Meanwhile - on the ground - teams of TEPCO workers began working in shifts to bring the melting down plant under control. These shifts were essentially suicide missions - as radiation levels were well above lifetime dosages. During that March - an estimated 900,000 terabecquerels of radiation were released into the air. That's roughly one-sixth of the radiation released during the Chernobyl nuclear crisis - but again - that was just during the month of March. Between then and December of 2011, when TEPCO finally said the plant was stable, more than 300 workers were exposed to lethally high levels of radiation - and millions of gallons of highly radioactive sea water were dumped into the ground and into the ocean.The effects of this radioactive dump are still not known.
In February of this year - TEPCO began pouring cement around the plant as part of the decommissioning process - a process that operators believe could take as long as 30 years. But despite assurances from TEPCO that the plant is stable - evidence shows the nuclear crisis is still far from resolved. The Unit 4 reactor building, with tons of radioactive fuel and waste still stored in its roof, is leaning - and in danger of toppling over and triggering a chain-reaction radioactive fire that could blow exponentially more radiation in the atmosphere than Chernobyl And radiation levels at reactor one recently reached all-time highs. Yet - Japan is moving forward with nuclear power. Just this month - a reactor at the Oi nuclear plant was turned on - marking the first time a Japanese nuclear reactor was operational since the March earthquake.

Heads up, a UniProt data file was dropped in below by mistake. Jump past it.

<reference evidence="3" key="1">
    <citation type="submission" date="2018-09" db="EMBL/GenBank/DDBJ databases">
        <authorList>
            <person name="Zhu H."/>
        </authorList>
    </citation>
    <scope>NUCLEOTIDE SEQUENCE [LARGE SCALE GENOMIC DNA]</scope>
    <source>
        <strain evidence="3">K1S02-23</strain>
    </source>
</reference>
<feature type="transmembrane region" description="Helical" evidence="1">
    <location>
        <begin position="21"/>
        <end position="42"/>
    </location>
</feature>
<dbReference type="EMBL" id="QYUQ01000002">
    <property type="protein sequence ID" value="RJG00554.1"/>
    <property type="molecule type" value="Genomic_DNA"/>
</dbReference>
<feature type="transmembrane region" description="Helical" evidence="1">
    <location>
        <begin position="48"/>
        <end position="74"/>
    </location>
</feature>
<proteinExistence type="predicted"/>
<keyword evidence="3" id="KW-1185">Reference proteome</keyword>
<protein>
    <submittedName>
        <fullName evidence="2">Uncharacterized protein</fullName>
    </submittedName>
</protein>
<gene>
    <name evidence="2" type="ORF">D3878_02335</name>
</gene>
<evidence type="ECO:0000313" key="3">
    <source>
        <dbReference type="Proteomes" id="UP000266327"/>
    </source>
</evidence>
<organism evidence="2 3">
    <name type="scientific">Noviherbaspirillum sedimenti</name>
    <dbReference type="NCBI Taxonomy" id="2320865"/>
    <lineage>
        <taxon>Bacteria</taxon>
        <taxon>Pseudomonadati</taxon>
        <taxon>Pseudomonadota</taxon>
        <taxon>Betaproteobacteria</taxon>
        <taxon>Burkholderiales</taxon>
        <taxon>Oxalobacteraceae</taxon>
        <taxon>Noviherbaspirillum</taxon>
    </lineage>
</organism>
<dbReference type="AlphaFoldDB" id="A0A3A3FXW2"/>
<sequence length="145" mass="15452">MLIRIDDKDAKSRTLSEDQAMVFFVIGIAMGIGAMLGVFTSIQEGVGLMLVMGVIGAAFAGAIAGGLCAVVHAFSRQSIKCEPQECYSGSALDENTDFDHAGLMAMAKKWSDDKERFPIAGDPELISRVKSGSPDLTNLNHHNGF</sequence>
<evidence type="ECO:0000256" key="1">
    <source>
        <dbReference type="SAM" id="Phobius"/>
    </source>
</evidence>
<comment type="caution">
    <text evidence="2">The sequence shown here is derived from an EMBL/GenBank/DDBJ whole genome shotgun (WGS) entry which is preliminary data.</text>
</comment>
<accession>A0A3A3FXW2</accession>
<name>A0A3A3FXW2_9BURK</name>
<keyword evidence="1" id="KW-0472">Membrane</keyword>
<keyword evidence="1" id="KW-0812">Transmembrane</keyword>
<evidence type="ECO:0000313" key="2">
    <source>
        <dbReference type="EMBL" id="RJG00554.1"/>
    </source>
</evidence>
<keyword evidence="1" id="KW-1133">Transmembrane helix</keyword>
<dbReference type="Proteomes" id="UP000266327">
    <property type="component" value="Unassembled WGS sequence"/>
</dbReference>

But the question is - have the lessons of Fukushima been learned? And not just in Japan - where the crisis continues and could yet worsen - but also in the United States? That's the topic for tonight's Bigger Picture discussion.... Joining Thom for Conversations with Great Minds are...Paul Gunter - the Director of Reactor Oversight Project at Beyond Nuclear - and 2008 recepient of the Jane Bagley Lehman Award for environmental activism - who's been on the front lines fighting back against nuclear power for more than thirty years now. And - Kevin Kamps - Radioactive Waste Watchdog at Beyond Nuclear - who's testified before the officials at the highest levels U.S. Federal Agencies dealing with radioactive Waste Management - including the Department of Energy, the Nuclear Regulatory Commission, and the EPA.